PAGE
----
Hiroshima pledges ban on nuclear weapons at 77th memorial amid threat from Russia.

TOKYO — Hiroshima on Saturday commemorated the atomic bomb attack 77 years ago when officials, including the head of the United Nations, warned against building nuclear weapons and another similar attack during Russia’s war on Ukraine. Fear increases.

“Nuclear weapons are nonsense. They do not guarantee any safety – only death and destruction,” said UN Secretary-General Antonio Guterres, who joined the prayer at Hiroshima Peace Park.

“Three-quarters of a century later, we must ask what we learned from the mushroom cloud that spread over this city in 1945,” he said.

The United States dropped the world’s first atomic bomb on Hiroshima on August 6, 1945, destroying the city and killing 140,000 people. He dropped a second bomb on Nagasaki three days later, killing another 70,000 people. Japan surrendered on August 15, ending World War II and nearly half a century of Japanese aggression in Asia.

Fears of a third nuclear attack have grown amid threats of a nuclear attack by Russia since the start of the war against Ukraine in February.

Guterres said a crisis with serious nuclear weapons in the Middle East and the Korean Peninsula is spreading rapidly. “We are one mistake, one misunderstanding, one miscalculation away from Armageddon.”

PHOTOS: Hiroshima pledges nuclear ban at 77th memorial amid Russia threat

In his peace declaration, Hiroshima Mayor Kazumi Matsui accused Putin of “using his own people as instruments of war and stealing the lives and livelihoods of innocent citizens in another country.”

Matsui said Russia’s war against Ukraine was providing support for nuclear deterrence, and urged the world not to repeat the mistakes that destroyed his city nearly eight decades ago.

On Saturday, attendees, including government leaders and diplomats, observed a moment of silence with the tolling of peace bells at 8:15 a.m., when American B-29s dropped bombs on the city. About 400 pigeons were released as a symbol of peace.

Japan’s foreign ministry said Guterres met with Japanese Prime Minister Fumio Kishida after the ceremony and sounded the alarm over global backsliding on nuclear disarmament, stressing the importance of Japan, the only nation in the world that has no nuclear weapons. have faced, Japan’s foreign ministry said.

Kishida took Guterres to the Peace Museum, where they each assembled an origami crane that symbolized peace and the abolition of nuclear weapons.

Russia and its ally Belarus were not invited to this year’s peace memorial. Russia’s ambassador to Japan, Mikhail Galuzin, laid flowers at a memorial statue in the park on Thursday and told reporters that his country would never use nuclear weapons.

Kishida said at the memorial that the world is facing threats posed by nuclear weapons.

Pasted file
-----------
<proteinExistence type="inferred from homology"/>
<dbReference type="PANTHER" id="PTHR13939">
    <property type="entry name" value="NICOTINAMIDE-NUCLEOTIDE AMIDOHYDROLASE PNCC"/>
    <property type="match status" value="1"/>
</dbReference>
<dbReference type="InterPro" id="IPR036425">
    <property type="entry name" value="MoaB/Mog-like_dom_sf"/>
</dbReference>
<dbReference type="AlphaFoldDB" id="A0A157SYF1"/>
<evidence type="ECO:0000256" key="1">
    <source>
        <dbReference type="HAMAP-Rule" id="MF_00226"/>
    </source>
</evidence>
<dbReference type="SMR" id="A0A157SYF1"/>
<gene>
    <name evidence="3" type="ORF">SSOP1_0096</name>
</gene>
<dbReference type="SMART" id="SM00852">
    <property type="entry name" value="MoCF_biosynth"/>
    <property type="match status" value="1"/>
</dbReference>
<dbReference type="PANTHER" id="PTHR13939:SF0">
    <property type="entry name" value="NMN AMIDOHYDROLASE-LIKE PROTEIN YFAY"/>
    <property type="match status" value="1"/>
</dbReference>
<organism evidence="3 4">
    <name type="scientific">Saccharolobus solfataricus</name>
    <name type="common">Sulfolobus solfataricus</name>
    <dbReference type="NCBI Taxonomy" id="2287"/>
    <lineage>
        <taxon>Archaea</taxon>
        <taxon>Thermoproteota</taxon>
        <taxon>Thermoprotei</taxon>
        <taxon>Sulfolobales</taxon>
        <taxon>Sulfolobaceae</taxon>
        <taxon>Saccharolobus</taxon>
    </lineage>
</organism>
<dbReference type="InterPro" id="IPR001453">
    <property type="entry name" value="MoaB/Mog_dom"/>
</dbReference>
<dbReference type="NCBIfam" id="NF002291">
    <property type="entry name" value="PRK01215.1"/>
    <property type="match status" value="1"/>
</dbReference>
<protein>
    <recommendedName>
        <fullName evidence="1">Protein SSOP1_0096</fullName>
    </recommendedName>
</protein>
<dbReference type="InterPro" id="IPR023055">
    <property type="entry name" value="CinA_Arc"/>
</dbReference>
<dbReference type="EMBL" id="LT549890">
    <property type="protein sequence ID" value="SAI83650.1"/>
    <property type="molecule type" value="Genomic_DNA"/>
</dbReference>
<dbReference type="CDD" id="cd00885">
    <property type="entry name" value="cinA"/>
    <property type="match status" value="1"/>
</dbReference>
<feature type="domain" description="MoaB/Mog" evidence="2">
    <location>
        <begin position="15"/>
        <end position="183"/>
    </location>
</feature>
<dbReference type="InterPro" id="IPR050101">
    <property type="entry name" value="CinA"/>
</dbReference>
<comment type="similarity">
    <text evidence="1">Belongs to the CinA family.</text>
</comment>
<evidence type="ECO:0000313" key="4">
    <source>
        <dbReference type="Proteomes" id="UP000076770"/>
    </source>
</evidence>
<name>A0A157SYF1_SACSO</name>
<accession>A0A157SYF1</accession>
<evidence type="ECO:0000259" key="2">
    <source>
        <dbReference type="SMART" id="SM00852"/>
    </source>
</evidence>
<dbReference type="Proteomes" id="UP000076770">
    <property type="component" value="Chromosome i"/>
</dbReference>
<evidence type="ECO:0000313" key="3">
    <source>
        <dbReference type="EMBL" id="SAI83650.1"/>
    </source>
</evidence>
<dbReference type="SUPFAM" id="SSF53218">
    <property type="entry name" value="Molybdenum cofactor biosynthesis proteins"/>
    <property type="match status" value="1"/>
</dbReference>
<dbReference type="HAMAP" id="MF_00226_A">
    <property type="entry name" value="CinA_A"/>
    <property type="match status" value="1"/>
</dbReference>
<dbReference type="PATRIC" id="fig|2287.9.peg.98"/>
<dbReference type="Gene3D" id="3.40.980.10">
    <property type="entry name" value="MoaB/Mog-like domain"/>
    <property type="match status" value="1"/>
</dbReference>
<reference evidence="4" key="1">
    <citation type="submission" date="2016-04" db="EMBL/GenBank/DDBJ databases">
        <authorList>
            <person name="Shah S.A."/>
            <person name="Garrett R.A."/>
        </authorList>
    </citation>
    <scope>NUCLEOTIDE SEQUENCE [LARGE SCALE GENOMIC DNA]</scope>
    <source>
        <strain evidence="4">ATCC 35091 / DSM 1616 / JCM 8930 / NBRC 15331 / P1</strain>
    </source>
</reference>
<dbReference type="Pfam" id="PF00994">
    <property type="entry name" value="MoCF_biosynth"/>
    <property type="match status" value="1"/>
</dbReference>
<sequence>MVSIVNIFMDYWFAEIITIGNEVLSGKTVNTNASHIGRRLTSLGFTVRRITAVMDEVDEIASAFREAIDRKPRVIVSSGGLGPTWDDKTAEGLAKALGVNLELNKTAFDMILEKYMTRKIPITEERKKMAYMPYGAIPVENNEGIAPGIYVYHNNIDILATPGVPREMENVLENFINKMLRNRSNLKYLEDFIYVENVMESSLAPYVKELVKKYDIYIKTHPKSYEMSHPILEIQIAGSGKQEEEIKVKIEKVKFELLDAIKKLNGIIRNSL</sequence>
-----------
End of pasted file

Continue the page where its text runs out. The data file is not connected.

“I must raise my voice to appeal to people around the world that the tragedy of using nuclear weapons must never be repeated,” he said. “Japan will drive its way to a world without nuclear weapons, no matter how narrow, steep or difficult.”

Kishida, who will host the Seven Summit in Hiroshima next May, said he hoped to share his commitment with other G7 leaders “before the peace memorial” to promote peace based on the universal values ​​of freedom. And can unite to protect the international order. Democracy

Matsui criticized nuclear-weapon states, including Russia, for not taking action despite pledges to uphold their obligations under the Nuclear Non-Proliferation Treaty.

“Instead of treating a world without nuclear weapons as a distant dream, they should take concrete steps to make it a reality,” he said.

Critics say Kishida’s call for a world free of nuclear weapons rings hollow because Japan remains under the US nuclear umbrella and continues to boycott the Treaty on the Prohibition of Nuclear Weapons.

Kishida said the deal, which lacks the United States and other nuclear powers, is not realistic at the moment and that Japan needs to bridge the divide between non-nuclear and nuclear powers.

Many survivors of the bombings have long-term injuries and illnesses as a result of exposure to the blasts and radiation, and face discrimination in Japan.

The government began providing medical assistance to certified survivors in 1968 after more than 20 years of efforts.

According to the Ministry of Health and Welfare, as of March, 118,935 survivors, whose average age is now over 84, are certified as eligible for government medical assistance. But many others, including those who say they were victims of “black rain” that fell outside the initially designated areas, are still homeless.

Aging survivors, known as habakusha in Japan, are pushing for a nuclear ban and hope to convince younger generations to join the movement.

Gutierrez had a message for the youth: “Finish what the hibakusha started. Carry their message forward. In their names, in their honor, in their memory – we must act.”

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